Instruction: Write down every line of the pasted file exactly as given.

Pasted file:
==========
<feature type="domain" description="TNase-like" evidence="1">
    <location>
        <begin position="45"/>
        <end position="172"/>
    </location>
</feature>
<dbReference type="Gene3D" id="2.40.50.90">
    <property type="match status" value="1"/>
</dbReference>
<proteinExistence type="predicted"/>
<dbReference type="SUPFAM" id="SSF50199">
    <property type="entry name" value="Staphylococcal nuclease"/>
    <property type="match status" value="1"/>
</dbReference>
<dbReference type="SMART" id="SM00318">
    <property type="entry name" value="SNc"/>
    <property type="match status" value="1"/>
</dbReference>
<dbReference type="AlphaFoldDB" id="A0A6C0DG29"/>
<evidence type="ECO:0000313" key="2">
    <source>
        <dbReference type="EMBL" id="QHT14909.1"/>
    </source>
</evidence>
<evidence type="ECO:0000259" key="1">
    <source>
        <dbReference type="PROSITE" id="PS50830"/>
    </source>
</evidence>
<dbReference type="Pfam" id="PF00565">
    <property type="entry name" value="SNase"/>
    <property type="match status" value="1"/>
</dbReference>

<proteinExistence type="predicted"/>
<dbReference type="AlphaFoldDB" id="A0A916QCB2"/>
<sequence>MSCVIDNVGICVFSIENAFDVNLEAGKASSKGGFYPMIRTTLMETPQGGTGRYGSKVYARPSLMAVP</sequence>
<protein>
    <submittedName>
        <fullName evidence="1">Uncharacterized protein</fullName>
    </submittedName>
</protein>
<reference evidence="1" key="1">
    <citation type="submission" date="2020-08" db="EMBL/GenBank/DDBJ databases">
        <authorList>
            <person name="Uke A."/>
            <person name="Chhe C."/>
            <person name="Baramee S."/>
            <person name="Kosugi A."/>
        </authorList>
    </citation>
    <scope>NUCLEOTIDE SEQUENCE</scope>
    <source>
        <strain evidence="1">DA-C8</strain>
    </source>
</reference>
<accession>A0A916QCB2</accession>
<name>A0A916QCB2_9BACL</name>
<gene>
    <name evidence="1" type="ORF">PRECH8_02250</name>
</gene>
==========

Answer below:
<feature type="domain" description="TNase-like" evidence="1">
    <location>
        <begin position="45"/>
        <end position="172"/>
    </location>
</feature>
<dbReference type="Gene3D" id="2.40.50.90">
    <property type="match status" value="1"/>
</dbReference>
<proteinExistence type="predicted"/>
<dbReference type="SUPFAM" id="SSF50199">
    <property type="entry name" value="Staphylococcal nuclease"/>
    <property type="match status" value="1"/>
</dbReference>
<dbReference type="SMART" id="SM00318">
    <property type="entry name" value="SNc"/>
    <property type="match status" value="1"/>
</dbReference>
<dbReference type="AlphaFoldDB" id="A0A6C0DG29"/>
<evidence type="ECO:0000313" key="2">
    <source>
        <dbReference type="EMBL" id="QHT14909.1"/>
    </source>
</evidence>
<evidence type="ECO:0000259" key="1">
    <source>
        <dbReference type="PROSITE" id="PS50830"/>
    </source>
</evidence>
<dbReference type="Pfam" id="PF00565">
    <property type="entry name" value="SNase"/>
    <property type="match status" value="1"/>
</dbReference>

<proteinExistence type="predicted"/>
<dbReference type="AlphaFoldDB" id="A0A916QCB2"/>
<sequence>MSCVIDNVGICVFSIENAFDVNLEAGKASSKGGFYPMIRTTLMETPQGGTGRYGSKVYARPSLMAVP</sequence>
<protein>
    <submittedName>
        <fullName evidence="1">Uncharacterized protein</fullName>
    </submittedName>
</protein>
<reference evidence="1" key="1">
    <citation type="submission" date="2020-08" db="EMBL/GenBank/DDBJ databases">
        <authorList>
            <person name="Uke A."/>
            <person name="Chhe C."/>
            <person name="Baramee S."/>
            <person name="Kosugi A."/>
        </authorList>
    </citation>
    <scope>NUCLEOTIDE SEQUENCE</scope>
    <source>
        <strain evidence="1">DA-C8</strain>
    </source>
</reference>
<accession>A0A916QCB2</accession>
<name>A0A916QCB2_9BACL</name>
<gene>
    <name evidence="1" type="ORF">PRECH8_02250</name>
</gene>